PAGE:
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Anal sphincter injuries are uncommon injuries outside of obstetric practice — but they may cause disastrous complications. We present a case of complete anal sphincter disruption from anal intercourse in a 25 year old woman. Clinical management is presented and technical details of the repair are discussed. She had an uneventful post-operative course and good continence after days of follow up. This is one of a handful of reported cases of anal sphincter disruption secondary to anal intercourse. The established risk factors in this case included receptive anal intercourse coupled with alcohol use. We review the pertinent surgical principles that should be observed when repairing these injuries, including anatomically correct repair and appropriate suture choice. There is little evidence to support simultaneous faecal diversion for primary repair of acute perineal lacerations. Acute post-coital sphincter injuries should be treated operatively on an emergent basis, without diversion because they are low energy injuries with minimal tissue loss and excellent blood supply. Although repair of each injury should be individualized, the majority of these injuries do not require concomitant protective colostomy creation.
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An anal fissure is a tear in the lining of the lower rectum anal canal that causes pain during bowel movements. Anal fissures don't lead to more serious problems. Most anal fissures heal with home treatment after a few days or weeks. These are called short-term acute anal fissures. If you have an anal fissure that hasn't healed after 8 to 12 weeks, it is considered a long-term chronic fissure. A chronic fissure may need medical treatment. Anal fissures are a common problem. They affect people of all ages, especially young and otherwise healthy people. Fissures can also be caused by a rectal exam, anal intercourse, or a foreign object. In some cases, a fissure may be caused by Crohn's disease.

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This year-old man presented with a very painful infection. There was a large abscess which was easily palpable with surrounding cellulitis. It clearly needed incision so he was admitted for this to be done under general anaesthetic. There was no obvious underlying cause, such as inflammatory bowel disease or diabetes. Following drainage, the abscess cavity required regular dressing but healed well. This man rather sheepishly requested help with the removal of this perianal lesion. It had been present for some years, but his new partner did not like it, making him seek help. He was referred and it was removed easily. Histology confirmed the benign nature of the lesion. The cause is unknown, but patients often have more than one lesion, and as in this case, they can become quite large.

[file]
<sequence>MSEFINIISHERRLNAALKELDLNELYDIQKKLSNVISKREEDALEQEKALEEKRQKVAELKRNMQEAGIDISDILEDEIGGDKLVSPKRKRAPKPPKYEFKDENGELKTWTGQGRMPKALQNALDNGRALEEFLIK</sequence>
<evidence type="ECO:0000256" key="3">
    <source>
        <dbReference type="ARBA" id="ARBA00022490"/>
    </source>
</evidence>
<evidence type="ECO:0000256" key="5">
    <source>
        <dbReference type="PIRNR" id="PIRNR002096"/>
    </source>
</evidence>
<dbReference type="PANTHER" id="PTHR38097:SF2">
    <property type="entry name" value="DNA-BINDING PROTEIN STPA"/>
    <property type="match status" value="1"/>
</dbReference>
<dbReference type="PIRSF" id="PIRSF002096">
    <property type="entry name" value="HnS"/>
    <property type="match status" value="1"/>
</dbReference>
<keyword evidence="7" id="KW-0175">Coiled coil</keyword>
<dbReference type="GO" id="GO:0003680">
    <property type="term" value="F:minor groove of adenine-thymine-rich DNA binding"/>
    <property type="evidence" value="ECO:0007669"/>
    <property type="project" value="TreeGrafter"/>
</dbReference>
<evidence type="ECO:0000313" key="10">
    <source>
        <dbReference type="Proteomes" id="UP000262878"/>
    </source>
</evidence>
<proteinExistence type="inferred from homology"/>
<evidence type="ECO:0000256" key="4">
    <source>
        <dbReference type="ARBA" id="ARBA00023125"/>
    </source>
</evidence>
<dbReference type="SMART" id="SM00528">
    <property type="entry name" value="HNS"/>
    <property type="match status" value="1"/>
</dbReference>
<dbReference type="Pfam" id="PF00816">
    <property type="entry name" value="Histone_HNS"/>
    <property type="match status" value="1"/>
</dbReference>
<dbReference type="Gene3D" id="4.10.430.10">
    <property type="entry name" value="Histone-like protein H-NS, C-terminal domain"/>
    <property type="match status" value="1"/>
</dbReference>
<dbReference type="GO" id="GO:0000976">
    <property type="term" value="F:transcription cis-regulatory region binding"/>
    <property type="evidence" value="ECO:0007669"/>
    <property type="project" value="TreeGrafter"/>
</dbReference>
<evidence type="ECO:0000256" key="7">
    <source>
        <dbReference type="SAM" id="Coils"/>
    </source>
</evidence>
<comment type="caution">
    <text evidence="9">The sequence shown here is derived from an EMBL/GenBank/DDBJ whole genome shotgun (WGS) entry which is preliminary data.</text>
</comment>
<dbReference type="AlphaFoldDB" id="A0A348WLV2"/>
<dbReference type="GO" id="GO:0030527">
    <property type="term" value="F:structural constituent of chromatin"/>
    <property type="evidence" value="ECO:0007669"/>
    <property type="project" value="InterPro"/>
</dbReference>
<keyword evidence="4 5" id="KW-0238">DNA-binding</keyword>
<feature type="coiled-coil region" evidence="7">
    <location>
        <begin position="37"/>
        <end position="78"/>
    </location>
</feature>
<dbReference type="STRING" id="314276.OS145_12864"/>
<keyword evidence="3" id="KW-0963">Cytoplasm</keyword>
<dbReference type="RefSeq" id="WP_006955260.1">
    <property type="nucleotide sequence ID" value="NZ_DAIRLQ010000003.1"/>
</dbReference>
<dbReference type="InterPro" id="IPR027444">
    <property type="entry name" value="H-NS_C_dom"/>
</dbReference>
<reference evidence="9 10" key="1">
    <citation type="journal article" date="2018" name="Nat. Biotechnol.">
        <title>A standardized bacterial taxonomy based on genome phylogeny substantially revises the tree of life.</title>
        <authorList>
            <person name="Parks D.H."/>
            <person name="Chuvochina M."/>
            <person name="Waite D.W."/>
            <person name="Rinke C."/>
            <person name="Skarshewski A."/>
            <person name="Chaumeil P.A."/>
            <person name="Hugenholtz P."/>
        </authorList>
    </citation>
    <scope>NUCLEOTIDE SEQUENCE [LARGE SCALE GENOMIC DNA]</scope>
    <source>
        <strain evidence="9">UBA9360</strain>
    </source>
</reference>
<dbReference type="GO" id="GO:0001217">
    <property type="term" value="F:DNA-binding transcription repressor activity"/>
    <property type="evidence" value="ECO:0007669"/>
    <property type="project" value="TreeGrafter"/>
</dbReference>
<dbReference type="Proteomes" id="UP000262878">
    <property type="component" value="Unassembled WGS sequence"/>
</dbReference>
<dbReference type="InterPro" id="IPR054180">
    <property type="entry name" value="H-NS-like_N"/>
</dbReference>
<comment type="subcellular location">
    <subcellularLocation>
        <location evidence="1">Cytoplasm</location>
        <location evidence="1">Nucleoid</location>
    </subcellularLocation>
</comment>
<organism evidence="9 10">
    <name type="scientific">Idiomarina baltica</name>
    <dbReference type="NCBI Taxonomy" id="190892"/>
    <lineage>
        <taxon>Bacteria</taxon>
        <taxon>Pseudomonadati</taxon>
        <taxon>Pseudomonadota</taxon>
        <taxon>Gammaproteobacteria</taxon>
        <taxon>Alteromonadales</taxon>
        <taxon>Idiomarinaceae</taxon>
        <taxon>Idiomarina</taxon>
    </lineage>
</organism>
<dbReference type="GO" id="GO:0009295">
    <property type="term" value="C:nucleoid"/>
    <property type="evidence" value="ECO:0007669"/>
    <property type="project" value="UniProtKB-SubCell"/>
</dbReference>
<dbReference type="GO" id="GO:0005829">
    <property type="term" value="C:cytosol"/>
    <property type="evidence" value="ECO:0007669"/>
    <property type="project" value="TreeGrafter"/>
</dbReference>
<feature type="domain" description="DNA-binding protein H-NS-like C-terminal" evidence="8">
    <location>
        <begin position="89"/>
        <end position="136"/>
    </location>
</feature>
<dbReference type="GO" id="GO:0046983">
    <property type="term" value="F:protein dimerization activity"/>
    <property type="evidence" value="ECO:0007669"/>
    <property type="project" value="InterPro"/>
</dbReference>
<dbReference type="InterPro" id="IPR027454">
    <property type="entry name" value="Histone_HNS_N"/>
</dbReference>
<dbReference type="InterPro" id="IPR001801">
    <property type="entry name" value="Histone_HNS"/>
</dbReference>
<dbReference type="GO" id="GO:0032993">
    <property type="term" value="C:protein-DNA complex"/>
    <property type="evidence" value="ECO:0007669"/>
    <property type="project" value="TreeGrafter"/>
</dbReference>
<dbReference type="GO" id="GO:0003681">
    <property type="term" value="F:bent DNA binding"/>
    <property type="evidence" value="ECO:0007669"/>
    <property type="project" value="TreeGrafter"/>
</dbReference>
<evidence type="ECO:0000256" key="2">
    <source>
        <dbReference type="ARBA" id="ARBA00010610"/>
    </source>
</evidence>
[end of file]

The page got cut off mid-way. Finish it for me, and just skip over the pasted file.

Hemorrhoids, also called piles, happen when clusters of veins in your rectum or anus get swollen or dilated. When these veins swell, blood pools and causes the veins to expand outward into the membranes around your rectal and anal tissue. This can become uncomfortable or painful. But when they expand, they can look like red or discolored bumps or lumps. In fact, less than 5 percent of people who get hemorrhoids have symptoms. Even less need treatment. At least three of every four adults will get them at one point in their life. But see your doctor right away if your hemorrhoids are causing you pain, or disrupting your normal activities and bowel movements.

Internal hemorrhoids are found in your rectum. Sometimes internal hemorrhoids can swell and stick out of your anus. This is known as a prolapsed hemorrhoid. But they can cause symptoms if they grow larger, including:. Feces traveling through your rectum can also irritate an internal hemorrhoid. This can cause bleeding that you may notice on your toilet tissue. A prolapsed hemorrhoid occurs when internal hemorrhoids swell and stick out of your anus. A doctor may assign a grade to a prolapsed hemorrhoid based on how far it sticks out:.